Babies and Books, Lost and Born
Three things simultaneously: October is National Pregnancy and Infant Loss Awareness month, today is my son's 11th birthday and I once again I feel hugely pregnant, but this time with a book.
A few days ago, a writer friend and I had coffee to talk about our manuscripts. "We can study the ins and outs of the publishing industry but that's no guarantee of publication," I told her. "Just like it's hard to hear parenting advice when you don't know whether or not you'll get to have your baby."
My son was born in the midst of a maelstrom of miscarriages, before 3 and after 3, via emergency c-section with the chord triple wrapped around his neck. Every day of my pregnancy with him I was terrified would be the last. It's hard to surrender to one method of birth and delivery when you have your heart set on another. I'd wanted a natural childbirth at home but the fact that my son was born at all was nothing short of a miracle. The fact that he's become so brilliant and handsome is icing on the cake. I wailed and grieved and mourned the losses of the babies I didn't have but the one I did brings me so much joy. How he got here no longer matters at all.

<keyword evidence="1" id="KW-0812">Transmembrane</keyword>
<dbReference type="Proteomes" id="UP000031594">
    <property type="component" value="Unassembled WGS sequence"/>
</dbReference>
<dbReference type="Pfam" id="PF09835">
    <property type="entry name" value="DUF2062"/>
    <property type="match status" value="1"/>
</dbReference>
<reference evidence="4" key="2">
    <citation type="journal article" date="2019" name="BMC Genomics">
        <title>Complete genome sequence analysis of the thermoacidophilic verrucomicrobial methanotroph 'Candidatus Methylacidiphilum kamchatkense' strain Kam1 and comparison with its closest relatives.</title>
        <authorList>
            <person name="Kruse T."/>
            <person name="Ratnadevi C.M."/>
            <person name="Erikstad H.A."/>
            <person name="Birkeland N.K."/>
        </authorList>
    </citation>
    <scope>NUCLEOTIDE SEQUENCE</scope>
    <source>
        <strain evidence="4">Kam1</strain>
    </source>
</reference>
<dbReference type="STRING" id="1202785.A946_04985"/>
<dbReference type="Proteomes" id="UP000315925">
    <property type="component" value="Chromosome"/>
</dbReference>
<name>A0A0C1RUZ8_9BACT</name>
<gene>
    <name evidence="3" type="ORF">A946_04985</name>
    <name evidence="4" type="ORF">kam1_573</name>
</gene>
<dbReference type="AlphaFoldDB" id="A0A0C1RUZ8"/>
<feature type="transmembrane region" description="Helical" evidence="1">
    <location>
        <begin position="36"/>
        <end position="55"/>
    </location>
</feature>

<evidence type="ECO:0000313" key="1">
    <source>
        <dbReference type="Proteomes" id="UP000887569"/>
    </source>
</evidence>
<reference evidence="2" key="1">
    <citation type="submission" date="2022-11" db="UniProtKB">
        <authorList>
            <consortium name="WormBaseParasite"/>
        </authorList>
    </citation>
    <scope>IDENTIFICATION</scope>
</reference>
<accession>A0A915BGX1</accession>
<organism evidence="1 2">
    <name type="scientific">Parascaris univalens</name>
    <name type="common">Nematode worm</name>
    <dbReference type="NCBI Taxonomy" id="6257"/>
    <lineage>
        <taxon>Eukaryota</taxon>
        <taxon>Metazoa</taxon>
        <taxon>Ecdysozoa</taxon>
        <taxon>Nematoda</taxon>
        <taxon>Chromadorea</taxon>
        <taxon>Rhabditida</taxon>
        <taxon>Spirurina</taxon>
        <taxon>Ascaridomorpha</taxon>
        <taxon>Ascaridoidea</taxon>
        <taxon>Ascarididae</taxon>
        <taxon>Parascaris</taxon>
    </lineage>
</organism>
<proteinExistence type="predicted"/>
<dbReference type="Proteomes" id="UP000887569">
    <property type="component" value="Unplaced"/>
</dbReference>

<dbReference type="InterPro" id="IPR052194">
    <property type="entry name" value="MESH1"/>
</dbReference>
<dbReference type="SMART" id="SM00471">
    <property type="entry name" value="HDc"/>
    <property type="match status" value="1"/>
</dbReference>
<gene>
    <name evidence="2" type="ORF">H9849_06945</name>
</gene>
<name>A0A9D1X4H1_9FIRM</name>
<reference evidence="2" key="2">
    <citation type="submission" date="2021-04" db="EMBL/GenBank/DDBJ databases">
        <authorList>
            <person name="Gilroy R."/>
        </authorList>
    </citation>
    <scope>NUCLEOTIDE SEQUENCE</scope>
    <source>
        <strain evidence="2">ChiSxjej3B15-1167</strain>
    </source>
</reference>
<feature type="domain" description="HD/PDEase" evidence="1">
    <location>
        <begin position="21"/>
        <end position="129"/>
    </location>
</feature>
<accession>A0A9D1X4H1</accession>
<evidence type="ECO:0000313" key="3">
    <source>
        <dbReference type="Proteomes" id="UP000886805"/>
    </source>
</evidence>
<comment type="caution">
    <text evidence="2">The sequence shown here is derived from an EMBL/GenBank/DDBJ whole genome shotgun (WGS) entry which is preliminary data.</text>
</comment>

As I continue to write the book that contains my blood and heart and soul it occurs to me that how it comes into the world is of less consequence than whether or not it does. If I want to mother this story it doesn't matter so much if it's published by Random House or Kinko's, if a million people read it or none or one. I was a mother even to the babies I didn't have. I have authored manuscripts that may never be published. I hope with all of my heart that the book I'm writing now has a smooth, beautiful, easy birth but no matter what, I still get to love it, I still get to claim it as mine.